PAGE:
The government did not tell us that it was going to be so cold with all this global warming.
Nor did they tell us at the last budget they would be charging us more than 70p a litre in tax on unleaded with a pump price of 110p.
They did not say that within a few months into Gordon Brownâ€™s premiership the main Forties pipeline would be closed down owing to an industrial dispute that stems from his taxation of pension funds and the consequent closure of many funds to new members.
The more the government says â€œDonâ€™t panicâ€ the more people worry that the government is not in charge and there may be shortages at the pumps. You can feel the authority draining away from the government by the hour.
The government did not tell us when first elected in 1997 that they would want to damage our liberties in the name of security. They did not stand for election as the party that would give us more surveillance cameras than a communist state, nor did they campaign strenuously for much longer detention without charge or trial, yet that is now their stock in trade.
The government did not tell us in 1997 that putting education first meant changing the exams system into a succession of short term cramming exercises to get through modules so schools could hit their targets. Never before have children been so often examined, in so many different exams, to so little purpose.
The government did not tell us in 1997 that they would spend unparalleled sums of money on public services, spending so much on spin doctors, glossy brochures, management consultants and extra administrative staff. Can the Prime Minister really need Â£2 million a year of spin doctors as recently reported? Wouldnâ€™t spending more time on sorting out the underlying problems be a better way?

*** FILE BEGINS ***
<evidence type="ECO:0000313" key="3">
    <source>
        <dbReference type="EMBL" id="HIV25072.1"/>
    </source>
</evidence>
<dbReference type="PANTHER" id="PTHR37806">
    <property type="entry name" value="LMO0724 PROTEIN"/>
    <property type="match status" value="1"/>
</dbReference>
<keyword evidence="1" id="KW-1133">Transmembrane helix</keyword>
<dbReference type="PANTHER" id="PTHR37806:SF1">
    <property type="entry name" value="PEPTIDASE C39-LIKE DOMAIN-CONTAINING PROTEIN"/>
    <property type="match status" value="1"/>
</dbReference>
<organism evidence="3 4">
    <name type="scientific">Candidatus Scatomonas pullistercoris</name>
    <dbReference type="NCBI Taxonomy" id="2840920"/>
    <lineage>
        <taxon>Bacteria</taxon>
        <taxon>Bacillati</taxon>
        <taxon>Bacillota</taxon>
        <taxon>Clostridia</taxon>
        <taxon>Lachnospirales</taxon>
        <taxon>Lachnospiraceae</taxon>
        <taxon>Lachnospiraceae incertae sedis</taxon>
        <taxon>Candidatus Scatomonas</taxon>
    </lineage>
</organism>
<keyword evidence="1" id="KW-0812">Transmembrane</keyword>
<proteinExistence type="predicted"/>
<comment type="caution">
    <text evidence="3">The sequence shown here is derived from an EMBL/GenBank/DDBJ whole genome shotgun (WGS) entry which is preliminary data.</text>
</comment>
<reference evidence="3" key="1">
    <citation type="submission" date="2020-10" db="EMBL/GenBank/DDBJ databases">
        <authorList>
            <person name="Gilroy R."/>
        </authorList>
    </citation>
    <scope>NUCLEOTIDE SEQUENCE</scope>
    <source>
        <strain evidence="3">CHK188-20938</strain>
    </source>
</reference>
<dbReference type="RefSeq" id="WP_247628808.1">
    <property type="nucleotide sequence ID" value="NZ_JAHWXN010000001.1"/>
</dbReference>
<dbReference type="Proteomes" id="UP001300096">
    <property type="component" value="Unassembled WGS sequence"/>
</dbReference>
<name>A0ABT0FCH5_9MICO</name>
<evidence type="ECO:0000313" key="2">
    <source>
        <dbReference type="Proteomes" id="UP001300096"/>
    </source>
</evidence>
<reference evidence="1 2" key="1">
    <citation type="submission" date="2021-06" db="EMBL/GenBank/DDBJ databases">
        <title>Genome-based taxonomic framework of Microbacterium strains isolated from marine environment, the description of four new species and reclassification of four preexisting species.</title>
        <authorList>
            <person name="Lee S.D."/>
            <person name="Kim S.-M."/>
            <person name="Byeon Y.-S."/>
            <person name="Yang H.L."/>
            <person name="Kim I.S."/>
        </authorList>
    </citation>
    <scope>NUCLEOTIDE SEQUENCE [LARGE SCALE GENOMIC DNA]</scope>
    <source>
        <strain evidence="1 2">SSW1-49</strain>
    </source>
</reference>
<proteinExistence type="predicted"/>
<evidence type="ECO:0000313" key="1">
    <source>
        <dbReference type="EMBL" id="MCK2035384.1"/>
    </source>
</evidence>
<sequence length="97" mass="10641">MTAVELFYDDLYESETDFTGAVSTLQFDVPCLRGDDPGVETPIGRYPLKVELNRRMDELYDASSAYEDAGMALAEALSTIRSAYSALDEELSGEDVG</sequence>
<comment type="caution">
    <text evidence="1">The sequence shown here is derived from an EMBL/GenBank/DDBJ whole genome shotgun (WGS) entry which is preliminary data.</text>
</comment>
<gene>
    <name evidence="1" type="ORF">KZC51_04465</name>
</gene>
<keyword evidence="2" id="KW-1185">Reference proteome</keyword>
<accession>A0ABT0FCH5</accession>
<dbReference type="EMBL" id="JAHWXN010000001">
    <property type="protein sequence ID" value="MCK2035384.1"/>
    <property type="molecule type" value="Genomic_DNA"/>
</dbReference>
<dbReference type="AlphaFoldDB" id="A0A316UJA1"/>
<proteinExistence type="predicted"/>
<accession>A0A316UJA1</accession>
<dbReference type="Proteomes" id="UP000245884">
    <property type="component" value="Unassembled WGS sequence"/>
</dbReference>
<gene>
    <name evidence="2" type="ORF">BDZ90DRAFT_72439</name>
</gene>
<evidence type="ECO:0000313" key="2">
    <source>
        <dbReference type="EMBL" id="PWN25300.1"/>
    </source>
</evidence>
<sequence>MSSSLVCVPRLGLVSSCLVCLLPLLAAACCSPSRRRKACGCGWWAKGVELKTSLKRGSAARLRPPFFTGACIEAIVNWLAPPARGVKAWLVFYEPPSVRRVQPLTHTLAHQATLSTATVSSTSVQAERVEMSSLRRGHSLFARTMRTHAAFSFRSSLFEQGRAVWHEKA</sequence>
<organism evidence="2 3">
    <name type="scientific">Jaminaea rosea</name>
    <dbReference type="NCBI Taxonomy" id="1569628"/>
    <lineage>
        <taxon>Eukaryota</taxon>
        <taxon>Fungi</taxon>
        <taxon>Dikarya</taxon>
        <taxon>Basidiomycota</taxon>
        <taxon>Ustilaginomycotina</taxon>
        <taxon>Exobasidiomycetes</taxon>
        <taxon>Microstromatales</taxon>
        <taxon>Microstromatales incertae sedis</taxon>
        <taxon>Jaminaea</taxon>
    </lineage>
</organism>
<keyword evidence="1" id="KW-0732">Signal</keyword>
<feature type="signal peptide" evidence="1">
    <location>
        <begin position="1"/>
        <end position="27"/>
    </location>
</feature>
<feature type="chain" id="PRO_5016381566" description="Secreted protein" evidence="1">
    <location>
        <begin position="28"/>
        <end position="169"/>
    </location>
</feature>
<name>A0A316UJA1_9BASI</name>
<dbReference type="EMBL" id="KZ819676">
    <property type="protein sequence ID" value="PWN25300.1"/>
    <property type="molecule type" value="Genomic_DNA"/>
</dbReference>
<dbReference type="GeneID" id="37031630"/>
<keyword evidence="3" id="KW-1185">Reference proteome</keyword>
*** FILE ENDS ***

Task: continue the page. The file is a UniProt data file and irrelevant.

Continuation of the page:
They did not tell us that their anti poverty programme would entail large armies of officials to take tax off many people, and more large armies of officials to give some of it back in the form of tax credits.
They did not tell us they would give away so much power to Brussels, claiming each time an unpopular law came in from the EU that Britain was winning the argument.
They did not tell us that lop sided devolution for Scotland would fuel English nationalism, creating resentment at the better financial deal many English people now think Scotland gets from the Union.
They did not tell us their idea of local government devolution was to seek to create uniformity of policy and approach through hundreds of rules, regulations and guidance notes, and a star system to grade the results as if the electors had no role in judging.
They did not tell us they would face headlines in papers complaining of fraud and error in our electoral systems.
They did not tell us that government to them meant a continuous conversation with the media, rather than seriously trying to identify and solve economic and social problems that government can tackle.